Rodger Hartley

Pioneer Girl Still Available

UPDATE 1/27/2014
Pioneer Girl: The Annotated Autobiography is now TEMPORARILY OUT OF STOCK. A second printing was ordered prior to Thanksgiving and shipped January 16-23. Orders are still being accepted, and orders placed after 5 p.m. CST, February 20, will be shipped in April.

On November 17, the South Dakota Historical Society Press began shipping Pioneer Girl: The Annotated Autobiography. Since that time, enthusiastic reviews in places such as Foreword Reviews, the Christian Science Monitor, and the Los Angeles Times have helped to make the book highly in demand. Already we are near the end of our stock from the first printing.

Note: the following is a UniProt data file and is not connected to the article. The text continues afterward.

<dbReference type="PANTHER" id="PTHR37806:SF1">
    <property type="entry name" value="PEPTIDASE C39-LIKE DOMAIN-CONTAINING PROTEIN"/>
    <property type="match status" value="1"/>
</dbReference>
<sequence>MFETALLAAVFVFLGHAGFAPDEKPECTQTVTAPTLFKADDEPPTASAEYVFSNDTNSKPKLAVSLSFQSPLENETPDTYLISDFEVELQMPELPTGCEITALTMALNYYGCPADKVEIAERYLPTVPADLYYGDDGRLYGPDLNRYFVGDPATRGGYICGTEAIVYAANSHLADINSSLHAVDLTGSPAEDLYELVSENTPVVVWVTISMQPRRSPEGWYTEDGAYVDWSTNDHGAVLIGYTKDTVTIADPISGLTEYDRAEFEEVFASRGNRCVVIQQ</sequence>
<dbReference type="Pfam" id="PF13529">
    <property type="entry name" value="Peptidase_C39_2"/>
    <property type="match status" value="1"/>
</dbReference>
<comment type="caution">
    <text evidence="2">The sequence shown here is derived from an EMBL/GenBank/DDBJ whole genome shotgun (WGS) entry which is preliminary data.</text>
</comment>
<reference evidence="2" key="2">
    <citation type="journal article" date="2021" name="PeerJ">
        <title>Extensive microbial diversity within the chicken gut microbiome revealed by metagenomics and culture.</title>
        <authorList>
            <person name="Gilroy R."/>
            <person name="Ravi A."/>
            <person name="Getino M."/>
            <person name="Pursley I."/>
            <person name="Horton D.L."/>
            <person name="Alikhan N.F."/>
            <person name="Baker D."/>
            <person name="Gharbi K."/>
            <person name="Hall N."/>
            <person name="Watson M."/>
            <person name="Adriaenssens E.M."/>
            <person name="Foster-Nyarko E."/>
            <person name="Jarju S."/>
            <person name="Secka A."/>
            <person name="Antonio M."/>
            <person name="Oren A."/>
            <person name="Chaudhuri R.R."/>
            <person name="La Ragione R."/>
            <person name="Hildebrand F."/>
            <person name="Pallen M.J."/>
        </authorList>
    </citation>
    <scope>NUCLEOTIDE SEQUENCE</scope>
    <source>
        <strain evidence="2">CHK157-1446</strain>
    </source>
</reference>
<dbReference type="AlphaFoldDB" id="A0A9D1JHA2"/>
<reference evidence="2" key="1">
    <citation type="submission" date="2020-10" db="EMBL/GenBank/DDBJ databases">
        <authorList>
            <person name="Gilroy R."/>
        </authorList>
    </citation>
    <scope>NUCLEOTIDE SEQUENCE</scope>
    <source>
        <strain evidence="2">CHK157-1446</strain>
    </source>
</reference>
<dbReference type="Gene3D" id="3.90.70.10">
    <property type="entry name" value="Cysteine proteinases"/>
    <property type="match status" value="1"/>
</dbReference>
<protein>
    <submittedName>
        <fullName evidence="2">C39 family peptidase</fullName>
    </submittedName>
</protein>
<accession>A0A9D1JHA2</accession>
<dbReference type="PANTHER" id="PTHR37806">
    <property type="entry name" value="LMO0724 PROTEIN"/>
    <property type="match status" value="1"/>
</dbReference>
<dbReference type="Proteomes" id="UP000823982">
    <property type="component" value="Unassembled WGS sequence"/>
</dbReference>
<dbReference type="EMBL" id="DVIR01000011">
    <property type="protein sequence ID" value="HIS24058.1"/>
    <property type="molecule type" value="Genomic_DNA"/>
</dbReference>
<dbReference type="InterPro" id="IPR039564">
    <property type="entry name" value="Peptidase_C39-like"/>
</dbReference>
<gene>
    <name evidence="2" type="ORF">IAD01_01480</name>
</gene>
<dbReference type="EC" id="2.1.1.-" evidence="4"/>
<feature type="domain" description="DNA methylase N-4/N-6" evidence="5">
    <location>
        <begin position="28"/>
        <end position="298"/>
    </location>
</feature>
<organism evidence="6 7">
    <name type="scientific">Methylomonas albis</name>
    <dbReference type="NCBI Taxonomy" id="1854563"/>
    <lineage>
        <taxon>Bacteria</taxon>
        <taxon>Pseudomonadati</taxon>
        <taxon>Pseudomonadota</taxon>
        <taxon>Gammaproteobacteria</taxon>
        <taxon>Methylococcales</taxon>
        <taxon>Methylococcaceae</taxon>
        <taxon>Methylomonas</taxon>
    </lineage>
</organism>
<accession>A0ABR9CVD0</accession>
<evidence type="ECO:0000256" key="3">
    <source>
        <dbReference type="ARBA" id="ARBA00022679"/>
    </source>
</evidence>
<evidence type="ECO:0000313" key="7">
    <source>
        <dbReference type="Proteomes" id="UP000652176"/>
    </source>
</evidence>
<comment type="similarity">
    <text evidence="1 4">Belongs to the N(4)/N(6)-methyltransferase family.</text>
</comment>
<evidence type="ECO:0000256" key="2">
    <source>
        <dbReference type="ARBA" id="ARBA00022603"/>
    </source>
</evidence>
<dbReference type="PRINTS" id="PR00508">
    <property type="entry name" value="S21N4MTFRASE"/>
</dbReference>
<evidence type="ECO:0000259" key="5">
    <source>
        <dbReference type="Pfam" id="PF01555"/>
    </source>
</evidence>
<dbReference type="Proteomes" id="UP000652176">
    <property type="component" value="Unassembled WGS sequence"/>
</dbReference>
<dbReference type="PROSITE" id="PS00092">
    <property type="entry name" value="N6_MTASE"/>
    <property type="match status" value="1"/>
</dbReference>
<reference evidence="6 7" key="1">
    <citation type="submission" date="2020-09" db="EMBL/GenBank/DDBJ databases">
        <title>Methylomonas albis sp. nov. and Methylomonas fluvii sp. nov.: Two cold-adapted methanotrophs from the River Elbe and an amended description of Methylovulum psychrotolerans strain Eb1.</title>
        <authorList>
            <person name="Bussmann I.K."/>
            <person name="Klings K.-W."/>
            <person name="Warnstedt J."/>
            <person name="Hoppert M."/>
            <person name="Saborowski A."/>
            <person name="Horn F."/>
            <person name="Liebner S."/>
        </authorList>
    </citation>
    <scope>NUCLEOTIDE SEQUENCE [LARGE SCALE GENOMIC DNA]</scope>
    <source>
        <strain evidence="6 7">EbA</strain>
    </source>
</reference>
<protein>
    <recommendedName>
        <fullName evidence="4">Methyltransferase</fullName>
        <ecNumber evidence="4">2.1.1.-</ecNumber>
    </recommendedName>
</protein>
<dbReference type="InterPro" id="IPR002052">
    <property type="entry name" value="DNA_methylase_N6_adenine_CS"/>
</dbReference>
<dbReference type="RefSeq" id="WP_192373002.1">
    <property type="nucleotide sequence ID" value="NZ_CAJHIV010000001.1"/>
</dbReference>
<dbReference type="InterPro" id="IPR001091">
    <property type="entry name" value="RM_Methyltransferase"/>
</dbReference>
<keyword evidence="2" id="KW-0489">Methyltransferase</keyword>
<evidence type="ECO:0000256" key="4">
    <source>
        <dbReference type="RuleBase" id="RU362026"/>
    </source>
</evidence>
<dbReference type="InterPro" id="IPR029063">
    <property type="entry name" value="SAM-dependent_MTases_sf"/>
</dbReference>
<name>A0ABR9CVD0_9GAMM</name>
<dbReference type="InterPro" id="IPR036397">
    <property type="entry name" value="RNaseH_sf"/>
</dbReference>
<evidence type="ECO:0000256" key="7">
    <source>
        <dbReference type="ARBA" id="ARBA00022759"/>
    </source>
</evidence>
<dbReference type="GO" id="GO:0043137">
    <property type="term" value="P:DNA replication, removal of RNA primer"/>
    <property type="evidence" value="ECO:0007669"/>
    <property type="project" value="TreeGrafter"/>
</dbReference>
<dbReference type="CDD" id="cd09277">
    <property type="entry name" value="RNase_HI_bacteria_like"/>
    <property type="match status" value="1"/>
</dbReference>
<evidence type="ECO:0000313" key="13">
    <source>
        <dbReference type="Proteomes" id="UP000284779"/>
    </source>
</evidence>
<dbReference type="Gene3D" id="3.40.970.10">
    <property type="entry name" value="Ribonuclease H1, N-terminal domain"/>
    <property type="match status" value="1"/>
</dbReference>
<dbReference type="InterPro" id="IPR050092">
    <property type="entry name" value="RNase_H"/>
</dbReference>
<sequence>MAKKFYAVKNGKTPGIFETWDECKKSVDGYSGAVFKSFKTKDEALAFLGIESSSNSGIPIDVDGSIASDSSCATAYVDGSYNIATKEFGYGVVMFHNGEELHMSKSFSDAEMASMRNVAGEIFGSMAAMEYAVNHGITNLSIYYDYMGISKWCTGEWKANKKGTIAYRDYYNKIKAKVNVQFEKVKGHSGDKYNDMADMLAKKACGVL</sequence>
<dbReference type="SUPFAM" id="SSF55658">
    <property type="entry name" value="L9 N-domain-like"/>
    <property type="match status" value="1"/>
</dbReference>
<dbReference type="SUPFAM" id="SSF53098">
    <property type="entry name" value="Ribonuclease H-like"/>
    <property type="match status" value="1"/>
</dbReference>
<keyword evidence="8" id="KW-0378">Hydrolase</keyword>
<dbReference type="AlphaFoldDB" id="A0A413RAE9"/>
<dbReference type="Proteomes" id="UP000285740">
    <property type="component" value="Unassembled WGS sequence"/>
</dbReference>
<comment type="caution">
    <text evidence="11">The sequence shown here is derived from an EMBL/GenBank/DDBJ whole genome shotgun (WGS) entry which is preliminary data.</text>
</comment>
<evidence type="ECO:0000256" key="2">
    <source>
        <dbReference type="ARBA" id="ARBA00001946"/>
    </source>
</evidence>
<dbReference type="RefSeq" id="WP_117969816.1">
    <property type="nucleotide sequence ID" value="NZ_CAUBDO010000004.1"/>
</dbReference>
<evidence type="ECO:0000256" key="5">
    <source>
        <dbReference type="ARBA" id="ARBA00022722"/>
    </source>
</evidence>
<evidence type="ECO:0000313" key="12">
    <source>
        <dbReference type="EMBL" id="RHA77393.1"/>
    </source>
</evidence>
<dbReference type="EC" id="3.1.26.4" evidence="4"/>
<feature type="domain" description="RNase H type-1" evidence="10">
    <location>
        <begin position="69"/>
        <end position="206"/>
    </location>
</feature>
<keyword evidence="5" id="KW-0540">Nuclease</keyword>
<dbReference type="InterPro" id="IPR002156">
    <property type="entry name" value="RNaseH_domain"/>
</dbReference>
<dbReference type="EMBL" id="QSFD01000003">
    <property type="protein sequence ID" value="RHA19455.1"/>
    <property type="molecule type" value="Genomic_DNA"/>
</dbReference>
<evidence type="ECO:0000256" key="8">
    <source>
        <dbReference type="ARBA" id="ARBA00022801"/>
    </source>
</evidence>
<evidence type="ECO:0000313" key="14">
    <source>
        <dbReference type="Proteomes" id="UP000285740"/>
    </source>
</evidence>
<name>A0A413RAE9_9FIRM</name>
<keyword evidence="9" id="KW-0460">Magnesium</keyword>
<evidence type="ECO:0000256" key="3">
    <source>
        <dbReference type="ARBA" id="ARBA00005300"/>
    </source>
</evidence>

If you would like to buy a copy of Pioneer Girl, we encourage you to order as soon as possible, and while we cannot guarantee pre-Christmas delivery using our normal media mail rate, you can call us at (605) 773-6009 to arrange first-class shipping. Our office hours are 8 a.m. to 5 p.m. CST, Monday through Friday.

In addition, we would like to announce that a second printing is in the works.  We promise that Pioneer Girl will be in print as long as readers want to explore the legacy of Laura Ingalls Wilder. Thank you for supporting the mission of the South Dakota Historical Society Press and the Pioneer Girl Project.